These metadata have been designed to respond to the particular requirements of the Institution while at the same time complying with international standards (Dublin Core, Qualified Dublin Core, OAI-PMH) with a view to permitting the gathering of data by international tools. Specialists at the Institution, teachers and researchers alike, have given their input to the ORBi's development team to ratify the metadata structure concerning given types of document.

It could be that some metadata appear to be of little use or obscure. They were added because they corresponded to a real need within certain sectors of the Institution. Other metadata could also have been added; however, it was judged preferable not to overburden the submission forms and to only leave in what would really be relevant to ORBi's users.

Classification by discipline

All references within ORBi must, at the beginning of the submission process, be linked to one or several thematic disciplines and sub-disciplines. This indispensable categorization has the purpose of structuring the repository and in particular permits the user to scan through it or to subscribe, by RSS feed, to the recently archived submissions in line with its centers of interest.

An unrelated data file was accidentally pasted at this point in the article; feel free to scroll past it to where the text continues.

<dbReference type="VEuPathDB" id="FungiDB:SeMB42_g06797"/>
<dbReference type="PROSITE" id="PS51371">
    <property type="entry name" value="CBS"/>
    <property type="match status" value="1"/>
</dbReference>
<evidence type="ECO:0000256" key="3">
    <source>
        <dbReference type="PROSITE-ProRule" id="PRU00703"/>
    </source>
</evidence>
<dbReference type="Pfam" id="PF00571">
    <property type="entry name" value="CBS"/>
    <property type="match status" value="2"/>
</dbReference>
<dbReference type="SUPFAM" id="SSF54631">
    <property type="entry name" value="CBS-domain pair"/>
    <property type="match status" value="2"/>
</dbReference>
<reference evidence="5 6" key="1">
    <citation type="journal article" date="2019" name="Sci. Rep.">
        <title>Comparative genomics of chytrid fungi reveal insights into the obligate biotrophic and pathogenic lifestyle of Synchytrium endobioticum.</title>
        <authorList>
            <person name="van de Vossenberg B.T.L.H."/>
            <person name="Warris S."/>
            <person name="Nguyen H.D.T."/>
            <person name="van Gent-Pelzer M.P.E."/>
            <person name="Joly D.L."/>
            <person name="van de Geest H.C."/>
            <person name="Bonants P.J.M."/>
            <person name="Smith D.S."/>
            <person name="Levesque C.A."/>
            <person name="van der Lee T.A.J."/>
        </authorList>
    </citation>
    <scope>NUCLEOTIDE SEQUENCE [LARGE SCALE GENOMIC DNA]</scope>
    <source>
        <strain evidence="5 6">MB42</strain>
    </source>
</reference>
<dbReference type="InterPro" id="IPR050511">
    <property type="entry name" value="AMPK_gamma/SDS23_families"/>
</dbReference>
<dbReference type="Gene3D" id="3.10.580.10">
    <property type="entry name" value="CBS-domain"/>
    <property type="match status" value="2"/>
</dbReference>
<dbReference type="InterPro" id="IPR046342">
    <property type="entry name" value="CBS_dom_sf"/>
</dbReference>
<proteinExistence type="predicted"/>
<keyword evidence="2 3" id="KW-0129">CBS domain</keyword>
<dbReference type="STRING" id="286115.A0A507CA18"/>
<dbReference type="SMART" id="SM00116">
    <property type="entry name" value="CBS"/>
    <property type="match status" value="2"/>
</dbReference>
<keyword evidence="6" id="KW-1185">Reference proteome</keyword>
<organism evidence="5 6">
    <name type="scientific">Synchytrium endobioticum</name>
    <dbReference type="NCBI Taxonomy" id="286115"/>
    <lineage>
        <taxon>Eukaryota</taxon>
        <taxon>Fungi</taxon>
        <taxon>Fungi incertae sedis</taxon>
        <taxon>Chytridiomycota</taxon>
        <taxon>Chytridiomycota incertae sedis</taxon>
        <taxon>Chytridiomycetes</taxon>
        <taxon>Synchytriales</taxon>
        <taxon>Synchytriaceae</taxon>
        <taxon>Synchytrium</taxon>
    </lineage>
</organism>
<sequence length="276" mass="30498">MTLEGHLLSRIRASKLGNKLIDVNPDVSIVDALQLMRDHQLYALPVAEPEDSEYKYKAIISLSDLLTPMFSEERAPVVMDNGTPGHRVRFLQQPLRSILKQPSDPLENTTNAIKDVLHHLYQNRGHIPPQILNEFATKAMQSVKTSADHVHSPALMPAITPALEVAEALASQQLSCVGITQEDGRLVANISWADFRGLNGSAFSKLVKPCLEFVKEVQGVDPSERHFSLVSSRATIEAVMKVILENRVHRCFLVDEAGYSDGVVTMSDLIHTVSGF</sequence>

These classifications have been inspired by the ISI classification of Current Contents as well as by various national and international classifications. Numerous ULg lecturers and researchers have also contributed to this value facet.

Like any classification process, our categorization is essentially imperfect and open to question. It was developed by deciding to avoid the multiplication of categories which would have led to it quickly becoming unusable, and also to avoid trying to slavishly correspond to the current structure of the Univerity's teaching and research. The Institution is in fact continuously evolving and also presents a series of epistemological interpretations which cannot be readily understood by foreign users of ORBi.

Visualize the ORBi's complete classification.